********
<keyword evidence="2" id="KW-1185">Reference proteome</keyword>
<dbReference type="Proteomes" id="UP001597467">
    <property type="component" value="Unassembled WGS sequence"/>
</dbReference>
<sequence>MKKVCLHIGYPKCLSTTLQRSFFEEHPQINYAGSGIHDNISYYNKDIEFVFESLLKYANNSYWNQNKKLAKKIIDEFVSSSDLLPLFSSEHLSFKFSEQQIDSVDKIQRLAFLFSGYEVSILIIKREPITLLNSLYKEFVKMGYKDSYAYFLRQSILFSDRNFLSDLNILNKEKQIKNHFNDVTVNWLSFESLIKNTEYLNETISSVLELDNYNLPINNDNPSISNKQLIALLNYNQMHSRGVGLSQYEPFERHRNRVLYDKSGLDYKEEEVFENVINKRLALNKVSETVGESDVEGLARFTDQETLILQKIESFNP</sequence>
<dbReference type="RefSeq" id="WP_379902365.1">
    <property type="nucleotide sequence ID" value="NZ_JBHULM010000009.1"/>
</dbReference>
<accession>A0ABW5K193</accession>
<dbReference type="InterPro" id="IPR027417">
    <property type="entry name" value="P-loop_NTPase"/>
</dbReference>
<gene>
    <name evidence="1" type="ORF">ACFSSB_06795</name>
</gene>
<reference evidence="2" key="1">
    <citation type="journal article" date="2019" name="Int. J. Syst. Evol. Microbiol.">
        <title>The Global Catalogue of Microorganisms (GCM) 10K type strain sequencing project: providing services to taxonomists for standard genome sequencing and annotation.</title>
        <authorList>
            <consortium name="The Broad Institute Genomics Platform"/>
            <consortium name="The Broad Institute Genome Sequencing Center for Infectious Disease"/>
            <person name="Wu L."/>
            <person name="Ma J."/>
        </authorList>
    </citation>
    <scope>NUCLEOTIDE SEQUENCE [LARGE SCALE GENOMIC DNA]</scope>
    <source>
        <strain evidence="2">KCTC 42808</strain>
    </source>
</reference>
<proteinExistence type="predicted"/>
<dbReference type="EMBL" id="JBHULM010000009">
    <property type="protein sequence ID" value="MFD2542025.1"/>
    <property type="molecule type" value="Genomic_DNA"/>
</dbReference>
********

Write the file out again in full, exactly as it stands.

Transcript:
<keyword evidence="2" id="KW-1185">Reference proteome</keyword>
<dbReference type="Proteomes" id="UP001597467">
    <property type="component" value="Unassembled WGS sequence"/>
</dbReference>
<sequence>MKKVCLHIGYPKCLSTTLQRSFFEEHPQINYAGSGIHDNISYYNKDIEFVFESLLKYANNSYWNQNKKLAKKIIDEFVSSSDLLPLFSSEHLSFKFSEQQIDSVDKIQRLAFLFSGYEVSILIIKREPITLLNSLYKEFVKMGYKDSYAYFLRQSILFSDRNFLSDLNILNKEKQIKNHFNDVTVNWLSFESLIKNTEYLNETISSVLELDNYNLPINNDNPSISNKQLIALLNYNQMHSRGVGLSQYEPFERHRNRVLYDKSGLDYKEEEVFENVINKRLALNKVSETVGESDVEGLARFTDQETLILQKIESFNP</sequence>
<dbReference type="RefSeq" id="WP_379902365.1">
    <property type="nucleotide sequence ID" value="NZ_JBHULM010000009.1"/>
</dbReference>
<accession>A0ABW5K193</accession>
<dbReference type="InterPro" id="IPR027417">
    <property type="entry name" value="P-loop_NTPase"/>
</dbReference>
<gene>
    <name evidence="1" type="ORF">ACFSSB_06795</name>
</gene>
<reference evidence="2" key="1">
    <citation type="journal article" date="2019" name="Int. J. Syst. Evol. Microbiol.">
        <title>The Global Catalogue of Microorganisms (GCM) 10K type strain sequencing project: providing services to taxonomists for standard genome sequencing and annotation.</title>
        <authorList>
            <consortium name="The Broad Institute Genomics Platform"/>
            <consortium name="The Broad Institute Genome Sequencing Center for Infectious Disease"/>
            <person name="Wu L."/>
            <person name="Ma J."/>
        </authorList>
    </citation>
    <scope>NUCLEOTIDE SEQUENCE [LARGE SCALE GENOMIC DNA]</scope>
    <source>
        <strain evidence="2">KCTC 42808</strain>
    </source>
</reference>
<proteinExistence type="predicted"/>
<dbReference type="EMBL" id="JBHULM010000009">
    <property type="protein sequence ID" value="MFD2542025.1"/>
    <property type="molecule type" value="Genomic_DNA"/>
</dbReference>